National Security Adviser Condoleezza Rice has made a big point of the fact that Tenet briefed the president nearly every day. Yet at the peak moment of threat, the two didn't talk at all. At a time when action was needed, and orders for action had to come from the top, the man at the top was resting undisturbed.
Throughout that summer, we now well know, Tenet, Richard Clarke, and several other officials were running around with their "hair on fire," warning that al-Qaida was about to unleash a monumental attack. On Aug. 6, Bush was given the now-famousPresident's Daily Brief (by one of Tenet's underlings), warning that this attack might take place "inside the United States." For the previous few years—as Philip Zelikow, the commission's staff director, revealed this morning—the CIA had issued several warnings that terrorists might fly commercial airplanes into buildings or cities.
And now, we learn today, at this peak moment, Tenet hears about Moussaoui. Someone might have added 2 + 2 + 2 and possibly busted up the conspiracy. But the president was down on the ranch, taking it easy. Tenet wasn't with him. Tenet never talked with him. Rice—as she has testified—wasn't with Bush, either. He was on his own and, willfully, out of touch.
A USA Todaystory, written right before Bush took off, reported that the vacation—scheduled to last from Aug. 3 to Sept. 3—would tie one of Richard Nixon's as the longest that any president had ever taken. A week before he left, Bush made a videotaped message for the Boy Scouts of America. On the tape, he said, "I'll be going to my ranch in Crawford, where I'll work and take a little time off. I think it is so important for the president to spend some time away from Washington, in the heartland of America."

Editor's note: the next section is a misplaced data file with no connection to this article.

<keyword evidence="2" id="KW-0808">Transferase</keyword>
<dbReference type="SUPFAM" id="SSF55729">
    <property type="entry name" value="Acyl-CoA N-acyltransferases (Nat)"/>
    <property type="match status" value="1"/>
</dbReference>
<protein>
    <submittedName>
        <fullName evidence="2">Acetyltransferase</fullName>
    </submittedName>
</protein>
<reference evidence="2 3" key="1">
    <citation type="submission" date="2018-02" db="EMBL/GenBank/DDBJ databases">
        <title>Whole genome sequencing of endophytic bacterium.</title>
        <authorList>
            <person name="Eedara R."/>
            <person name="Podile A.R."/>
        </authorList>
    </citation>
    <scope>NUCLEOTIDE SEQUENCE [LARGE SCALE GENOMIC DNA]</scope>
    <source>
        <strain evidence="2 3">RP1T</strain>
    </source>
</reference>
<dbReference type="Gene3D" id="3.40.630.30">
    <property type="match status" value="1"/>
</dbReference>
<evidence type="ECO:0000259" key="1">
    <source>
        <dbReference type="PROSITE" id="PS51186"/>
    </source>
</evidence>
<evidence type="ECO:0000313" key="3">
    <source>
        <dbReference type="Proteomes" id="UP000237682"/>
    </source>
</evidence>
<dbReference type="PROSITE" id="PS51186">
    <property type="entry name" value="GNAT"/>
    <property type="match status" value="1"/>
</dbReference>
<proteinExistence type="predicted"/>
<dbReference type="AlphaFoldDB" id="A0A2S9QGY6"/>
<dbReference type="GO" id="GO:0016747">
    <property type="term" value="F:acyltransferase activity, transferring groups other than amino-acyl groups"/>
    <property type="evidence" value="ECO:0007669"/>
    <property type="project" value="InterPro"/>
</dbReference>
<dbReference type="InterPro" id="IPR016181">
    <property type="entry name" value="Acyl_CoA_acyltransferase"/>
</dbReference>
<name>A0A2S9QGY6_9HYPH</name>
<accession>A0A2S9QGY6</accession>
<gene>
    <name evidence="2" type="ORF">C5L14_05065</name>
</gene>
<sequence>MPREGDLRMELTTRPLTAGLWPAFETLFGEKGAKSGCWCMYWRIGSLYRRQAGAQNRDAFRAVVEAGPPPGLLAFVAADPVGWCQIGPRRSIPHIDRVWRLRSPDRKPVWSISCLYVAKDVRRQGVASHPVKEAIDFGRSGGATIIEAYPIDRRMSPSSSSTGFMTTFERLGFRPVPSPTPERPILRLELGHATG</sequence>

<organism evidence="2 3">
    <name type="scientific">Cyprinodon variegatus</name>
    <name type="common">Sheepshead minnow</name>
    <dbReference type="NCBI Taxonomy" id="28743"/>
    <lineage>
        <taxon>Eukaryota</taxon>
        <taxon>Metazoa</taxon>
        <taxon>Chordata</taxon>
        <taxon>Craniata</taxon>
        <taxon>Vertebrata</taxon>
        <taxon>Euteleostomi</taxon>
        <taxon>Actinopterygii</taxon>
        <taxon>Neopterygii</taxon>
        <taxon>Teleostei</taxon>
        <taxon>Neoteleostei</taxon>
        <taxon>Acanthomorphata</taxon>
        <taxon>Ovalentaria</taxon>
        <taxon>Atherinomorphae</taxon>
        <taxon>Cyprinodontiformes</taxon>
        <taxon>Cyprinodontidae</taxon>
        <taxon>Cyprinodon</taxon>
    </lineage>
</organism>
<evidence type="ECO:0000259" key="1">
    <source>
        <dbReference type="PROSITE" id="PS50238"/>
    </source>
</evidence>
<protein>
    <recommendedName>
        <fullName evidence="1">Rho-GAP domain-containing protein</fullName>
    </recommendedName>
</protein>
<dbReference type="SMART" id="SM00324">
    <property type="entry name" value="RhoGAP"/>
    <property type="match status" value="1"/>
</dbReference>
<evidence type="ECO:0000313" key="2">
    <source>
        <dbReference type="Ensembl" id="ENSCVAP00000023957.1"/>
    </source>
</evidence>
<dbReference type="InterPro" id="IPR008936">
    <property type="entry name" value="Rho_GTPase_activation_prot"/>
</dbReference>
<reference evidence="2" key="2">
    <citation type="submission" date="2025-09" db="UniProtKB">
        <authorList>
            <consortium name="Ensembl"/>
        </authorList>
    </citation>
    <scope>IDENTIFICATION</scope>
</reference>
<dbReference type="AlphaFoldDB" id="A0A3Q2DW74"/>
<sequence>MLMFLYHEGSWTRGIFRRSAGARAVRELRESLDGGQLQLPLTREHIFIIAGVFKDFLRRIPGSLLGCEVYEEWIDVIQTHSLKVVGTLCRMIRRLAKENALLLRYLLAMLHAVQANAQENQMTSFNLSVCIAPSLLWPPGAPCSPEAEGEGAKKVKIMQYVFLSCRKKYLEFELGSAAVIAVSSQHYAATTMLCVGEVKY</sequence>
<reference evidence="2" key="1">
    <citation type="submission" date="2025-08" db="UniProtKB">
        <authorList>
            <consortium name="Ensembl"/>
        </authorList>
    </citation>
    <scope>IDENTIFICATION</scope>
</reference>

As the U.S. House of Representatives was readying a new special committee to investigate the terrorist attack in Benghazi, Libya, many Democrats were arguing that continuing to probe the Sept. 11, 2012, attack -- which killed four Americans, including U.S. Ambassador Chris Stevens -- amounted to a political witch hunt.
On May 5, 2014, Rep. John Garamendi, D-Calif., told MSNBC host Ed Schultz that there has already been exhaustive testimony and investigation of the incident.
"This thing is just going on and on to boredom actually," Garamendi said. "The Armed Services Committee actually did a hearing and the result was there’s nothing here. That’s obviously a great tragedy, but Ed, during the George W. Bush period, there were 13 attacks on various embassies and consulates around the world. Sixty people died. In Karachi, there was a death of one of our diplomats, and those were not investigated during that period of time because it was a tragedy."
Readers asked us whether it’s true that under Bush, "there were 13 attacks on various embassies and consulates around the world, (and) 60 people died." ...
Garamendi said that "during the George W. Bush period, there were 13 attacks on various embassies and consulates around the world. Sixty people died." There are actually different ways to count the number of attacks, especially when considering attacks on ambassadors and embassy personnel who were traveling to or from embassy property. Overall, we found Garamendi slightly understated the number of deadly attacks and total fatalities, even using a strict definition. Garamendi’s claim is accurate but needs clarification or additional information, so we rate it Mostly True.
I hope the Republicans keep screaming "four Americans died on Hillary Clinton's watch!" because it will give all of us on the other side of the dial a chance to remind everyone what happened on the last GOP president's watch. For contrast.